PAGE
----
Olivia Hicks

Olivia Hicks is a 19 year old gymnast. She has been doing gymnastics for 13 years, and absolutely loves it. Currently, she is a university student studying exercise and sport science, and hopes to continue to pursue a masters in strength and conditioning.

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1) Can you share your ACL story? 

I was at Saturday morning training and it was two weeks away from my first major gym competition of the year. I went to do my acro series on the beam (walkover flip). As I went for the flip, my hand slipped and my knee came down on a weird angle and smacked the beam really hard. As soon as it happened, it felt like my whole knee moved in a circle and hurt quite a bit. Initially, I knew I did some soft tissue damage cause it hurt so much but I did not think at all that I had torn such a major ligament in my knee because I got up half an hour later and was able to put pressure on it. I went to my physio 2 days after the injury and they told me I had a grade 3 MCL tear and wanted me to go get an MRI, as they were really concerned that I injured my ACL as well. The MRI came back 3 days later, and yep! ...confirmed that I tore my ACL.

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2) What was the hardest part of the experience?

As I’m writing this, I’m currently 6 weeks post op so I’m not that far into the process. But so far it’s been quite tough, mostly mentally - physically, it's okay. The hardest part right now is having to watch my teammates train and learn new skills without me, and not being able to be on the competition floor with them. It makes me so angry that they get to do what they love every day. I love supporting the girls but I just envy them so much. And the thing is, none of them understand what I’m going through mentally and I can’t just express my feelings to any of the girls or my coaches because they just won’t get it or they will think I’m being petty and not tough enough. The hardest part isn’t the tedious amounts of rehab, it’s definitely the mental side of the injury. It’s so hard to stay mentally strong through it all and to stay in the game. I think when it comes time to the phase of returning to sport, it will be so hard as well. I can already feel that I will be so nervous getting back into gymnastics, I’m going to be so conscious of my knee and so scared of if I tear it again. It’s going to be so hard to build that confidence back up again.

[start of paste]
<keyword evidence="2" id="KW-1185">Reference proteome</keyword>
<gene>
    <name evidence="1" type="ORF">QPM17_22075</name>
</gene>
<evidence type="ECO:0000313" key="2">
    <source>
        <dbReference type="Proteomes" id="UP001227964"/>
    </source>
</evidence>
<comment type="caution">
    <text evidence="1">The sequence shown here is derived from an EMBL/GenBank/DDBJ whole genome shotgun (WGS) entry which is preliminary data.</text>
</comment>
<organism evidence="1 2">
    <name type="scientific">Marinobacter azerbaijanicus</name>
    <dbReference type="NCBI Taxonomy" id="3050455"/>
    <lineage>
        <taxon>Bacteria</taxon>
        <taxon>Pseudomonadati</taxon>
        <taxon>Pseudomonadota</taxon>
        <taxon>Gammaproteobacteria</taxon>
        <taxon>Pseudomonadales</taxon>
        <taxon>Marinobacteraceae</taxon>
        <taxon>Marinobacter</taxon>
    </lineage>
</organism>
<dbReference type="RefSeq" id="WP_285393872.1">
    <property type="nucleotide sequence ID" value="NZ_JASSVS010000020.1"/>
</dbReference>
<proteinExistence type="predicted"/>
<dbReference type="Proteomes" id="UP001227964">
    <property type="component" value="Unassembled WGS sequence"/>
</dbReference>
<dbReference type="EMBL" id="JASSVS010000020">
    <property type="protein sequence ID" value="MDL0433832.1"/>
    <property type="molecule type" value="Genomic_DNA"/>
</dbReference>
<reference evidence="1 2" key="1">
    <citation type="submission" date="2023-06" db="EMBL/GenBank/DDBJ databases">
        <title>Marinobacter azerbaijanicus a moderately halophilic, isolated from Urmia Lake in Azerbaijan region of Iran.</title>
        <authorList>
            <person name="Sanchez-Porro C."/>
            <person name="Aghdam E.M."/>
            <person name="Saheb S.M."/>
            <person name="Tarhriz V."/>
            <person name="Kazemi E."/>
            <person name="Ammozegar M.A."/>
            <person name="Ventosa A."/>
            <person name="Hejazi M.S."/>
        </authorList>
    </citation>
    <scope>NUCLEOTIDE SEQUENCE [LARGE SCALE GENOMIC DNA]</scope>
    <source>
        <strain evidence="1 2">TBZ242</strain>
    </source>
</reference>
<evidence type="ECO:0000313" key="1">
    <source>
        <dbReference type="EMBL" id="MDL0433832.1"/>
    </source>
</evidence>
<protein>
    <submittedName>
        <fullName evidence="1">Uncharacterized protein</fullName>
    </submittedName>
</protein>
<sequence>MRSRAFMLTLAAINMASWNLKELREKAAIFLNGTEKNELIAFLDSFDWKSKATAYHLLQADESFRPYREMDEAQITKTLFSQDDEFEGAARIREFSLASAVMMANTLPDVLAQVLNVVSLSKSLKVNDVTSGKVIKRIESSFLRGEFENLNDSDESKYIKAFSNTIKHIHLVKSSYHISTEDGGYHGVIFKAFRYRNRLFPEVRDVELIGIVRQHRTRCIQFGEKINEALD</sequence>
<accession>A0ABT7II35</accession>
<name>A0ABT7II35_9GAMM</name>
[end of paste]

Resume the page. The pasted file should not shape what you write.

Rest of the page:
3) How did you stay motivated throughout the process? 

I guess just focusing on my end goal; getting back to gymnastics and doing what I love. I know that if I continue to do my rehab properly, consistently and continue to listen to my physical therapist, I will be able to come back better and stronger.

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4) What advice would you give to other athletes on the road to recovery?

Don’t give up and stick with it! You will have a lot more bad days before it gets good again. Through those bad days is when you just have to keep reminding yourself why you are going through this and what your end goals is.

5) Do you think this experience changed you as a person?

I know I’m only early on in the process but I do think this experience is already changing me. Before the injury, I was not very mentally tough at all and right now I don’t think I have ever been this mentally tough in my entire life. I’m learning to push past the negative thoughts stopping me and focusing on the good things that will come out of this injury. I think my work ethic has also changed quite a bit. Before, not as motivated to achieve my goal - however, through this injury I have learned that if I don’t continue to work hard, I won’t be able to get back to where I was.